150 \S\ref{sec:induct-method}): rule $c\mathord{.}induct$ (where $c$ is the name

   151 of the function definition) refers to a specific induction rule, with

   152 parameters named according to the user-specified equations.  Case names of

   153 $\isarkeyword{primrec}$ are that of the datatypes involved, while those of

   154 $\isarkeyword{recdef}$ are numbered (starting from $1$).

   155

   156 The equations provided by these packages may be referred later as theorem list

   157 $f\mathord.simps$, where $f$ is the (collective) name of the functions

   158 defined.  Individual equations may be named explicitly as well; note that for

   159 $\isarkeyword{recdef}$ each specification given by the user may result in

   160 several theorems.

   161

   162 See \cite{isabelle-HOL} for further information on recursive function

   163 definitions in HOL.

   164

   165

   166 \section{(Co)Inductive sets}

   167

   168 \indexisarcmd{inductive}\indexisarcmd{coinductive}\indexisaratt{mono}

   169 \begin{matharray}{rcl}

   170   \isarcmd{inductive} & : & \isartrans{theory}{theory} \\

   171   \isarcmd{coinductive}^* & : & \isartrans{theory}{theory} \\

   172   mono & : & \isaratt \\

   173 \end{matharray}

   174

   175 \railalias{condefs}{con\_defs}

   176 \railterm{condefs}

   177

   178 \begin{rail}

   179   ('inductive' | 'coinductive') (term comment? +) \\

   180     'intros' attributes? (thmdecl? prop comment? +) \\

   181     'monos' thmrefs comment? \\ condefs thmrefs comment?

   182   ;

   183   'mono' (() | 'add' | 'del')

   184   ;

   185 \end{rail}

   186

   187 \begin{descr}

   188 \item [$\isarkeyword{inductive}$ and $\isarkeyword{coinductive}$] define

   189   (co)inductive sets from the given introduction rules.

   190 \item [$mono$] declares monotonicity rules.  These rule are involved in the

   191   automated monotonicity proof of $\isarkeyword{inductive}$.

   192 \end{descr}

   193

   194 See \cite{isabelle-HOL} for further information on inductive definitions in

   195 HOL.

   196

   197

   198 \section{Proof by cases and induction}\label{sec:induct-method}

   199

   200 \subsection{Proof methods}\label{sec:induct-method-proper}

   201

   202 \indexisarmeth{cases}\indexisarmeth{induct}

   203 \begin{matharray}{rcl}

   204   cases & : & \isarmeth \\

   205   induct & : & \isarmeth \\

   206 \end{matharray}

   207

   208 The $cases$ and $induct$ methods provide a uniform interface to case analysis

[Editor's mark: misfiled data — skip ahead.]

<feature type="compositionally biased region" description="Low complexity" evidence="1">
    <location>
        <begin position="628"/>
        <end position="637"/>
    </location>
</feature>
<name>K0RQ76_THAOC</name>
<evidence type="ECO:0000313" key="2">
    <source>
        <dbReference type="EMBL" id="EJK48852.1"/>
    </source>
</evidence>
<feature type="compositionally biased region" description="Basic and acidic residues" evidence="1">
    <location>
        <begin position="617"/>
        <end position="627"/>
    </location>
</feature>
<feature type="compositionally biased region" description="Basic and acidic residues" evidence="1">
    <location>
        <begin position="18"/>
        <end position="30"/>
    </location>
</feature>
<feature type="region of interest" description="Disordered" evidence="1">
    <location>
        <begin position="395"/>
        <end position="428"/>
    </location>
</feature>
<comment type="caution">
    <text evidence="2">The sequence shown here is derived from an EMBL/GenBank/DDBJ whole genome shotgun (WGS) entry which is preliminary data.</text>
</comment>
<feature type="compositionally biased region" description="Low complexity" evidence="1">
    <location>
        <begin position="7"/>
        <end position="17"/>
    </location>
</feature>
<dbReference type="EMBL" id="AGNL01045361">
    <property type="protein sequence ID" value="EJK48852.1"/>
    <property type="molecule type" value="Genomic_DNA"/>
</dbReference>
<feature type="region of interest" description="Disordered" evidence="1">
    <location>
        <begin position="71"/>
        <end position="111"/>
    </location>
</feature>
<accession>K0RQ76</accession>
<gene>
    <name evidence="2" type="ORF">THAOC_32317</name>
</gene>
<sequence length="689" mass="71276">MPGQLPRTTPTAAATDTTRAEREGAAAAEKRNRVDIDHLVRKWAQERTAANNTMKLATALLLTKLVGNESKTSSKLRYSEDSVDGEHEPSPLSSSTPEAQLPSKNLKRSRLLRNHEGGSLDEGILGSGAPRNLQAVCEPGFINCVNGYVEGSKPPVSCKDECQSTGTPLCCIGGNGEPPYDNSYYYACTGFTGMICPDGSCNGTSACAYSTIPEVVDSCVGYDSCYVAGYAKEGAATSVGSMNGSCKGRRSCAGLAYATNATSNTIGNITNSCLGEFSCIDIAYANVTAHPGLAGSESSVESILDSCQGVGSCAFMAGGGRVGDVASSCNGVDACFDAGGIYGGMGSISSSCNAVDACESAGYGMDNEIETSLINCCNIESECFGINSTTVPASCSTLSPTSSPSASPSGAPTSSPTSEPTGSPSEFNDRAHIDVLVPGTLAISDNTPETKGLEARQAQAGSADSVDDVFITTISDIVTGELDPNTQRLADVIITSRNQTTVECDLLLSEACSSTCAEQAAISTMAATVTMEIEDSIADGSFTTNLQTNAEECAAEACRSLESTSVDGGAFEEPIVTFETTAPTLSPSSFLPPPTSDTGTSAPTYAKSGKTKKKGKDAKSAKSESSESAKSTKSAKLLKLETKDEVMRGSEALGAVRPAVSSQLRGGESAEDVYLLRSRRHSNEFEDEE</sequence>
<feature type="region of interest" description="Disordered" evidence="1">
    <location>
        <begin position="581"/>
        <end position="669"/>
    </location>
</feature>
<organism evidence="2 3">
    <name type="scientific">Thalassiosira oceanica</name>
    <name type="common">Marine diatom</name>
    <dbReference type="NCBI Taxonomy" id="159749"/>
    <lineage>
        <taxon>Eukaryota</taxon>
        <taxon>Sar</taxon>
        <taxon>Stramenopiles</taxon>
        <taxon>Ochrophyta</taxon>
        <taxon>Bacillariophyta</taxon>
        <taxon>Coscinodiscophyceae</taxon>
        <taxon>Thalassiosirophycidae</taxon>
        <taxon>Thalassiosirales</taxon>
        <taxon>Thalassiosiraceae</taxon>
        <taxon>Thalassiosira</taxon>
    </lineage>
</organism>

209 and induction over datatypes, inductive sets, and recursive functions.  The

   210 corresponding rules may be specified and instantiated in a casual manner.

   211 Furthermore, these methods provide named local contexts that may be invoked

   212 via the $\CASENAME$ proof command within the subsequent proof text (cf.\

   213 \S\ref{sec:cases}).  This accommodates compact proof texts even when reasoning

   214 about large specifications.

   215

   216 \begin{rail}

   217   'cases' ('(simplified)')? ('(open)')? \\ (insts * 'and') rule?  ;

   218

   219   'induct' ('(stripped)')? ('(open)')? \\ (insts * 'and') rule?

   220   ;

   221

   222   rule: ('type' | 'set') ':' nameref | 'rule' ':' thmref

   223   ;

   224 \end{rail}

   225

   226 \begin{descr}

   227 \item [$cases~insts~R$] applies method $rule$ with an appropriate case

   228   distinction theorem, instantiated to the subjects $insts$.  Symbolic case

   229   names are bound according to the rule's local contexts.

   230

   231   The rule is determined as follows, according to the facts and arguments

   232   passed to the $cases$ method:

   233   \begin{matharray}{llll}

   234     \Text{facts}    &       & \Text{arguments} & \Text{rule} \\\hline

   235                     & cases &           & \Text{classical case split} \\

   236                     & cases & t         & \Text{datatype exhaustion (type of $t$)} \\

   237     \edrv a \in A   & cases & \dots     & \Text{inductive set elimination (of $A$)} \\

   238     \dots           & cases & \dots ~ R & \Text{explicit rule $R$} \\

   239   \end{matharray}

   240

   241   Several instantiations may be given, referring to the \emph{suffix} of

   242   premises of the case rule; within each premise, the \emph{prefix} of

   243   variables is instantiated.  In most situations, only a single term needs to

   244   be specified; this refers to the first variable of the last premise (it is

   245   usually the same for all cases).

   246

   247   The $simplified$ option causes obvious cases'' of the rule to be solved

   248   beforehand, while the others are left unscathed.

   249

   250   The $open$ option causes the parameters of the new local contexts to be

   251   exposed to the current proof context.  Thus local variables stemming from

   252   distant parts of the theory development may be introduced in an implicit

   253   manner, which can be quite confusing to the reader.  Furthermore, this

   254   option may cause unwanted hiding of existing local variables, resulting in

   255   less robust proof texts.

   256

   257 \item [$induct~insts~R$] is analogous to the $cases$ method, but refers to

   258   induction rules, which are determined as follows:

   259   \begin{matharray}{llll}

   260     \Text{facts}    &        & \Text{arguments} & \Text{rule} \\\hline

   261                     & induct & P ~ x ~ \dots & \Text{datatype induction (type of $x$)} \\

   262     \edrv x \in A   & induct & \dots         & \Text{set induction (of $A$)} \\

   263     \dots           & induct & \dots ~ R     & \Text{explicit rule $R$} \\

   264   \end{matharray}

   265

   266   Several instantiations may be given, each referring to some part of a mutual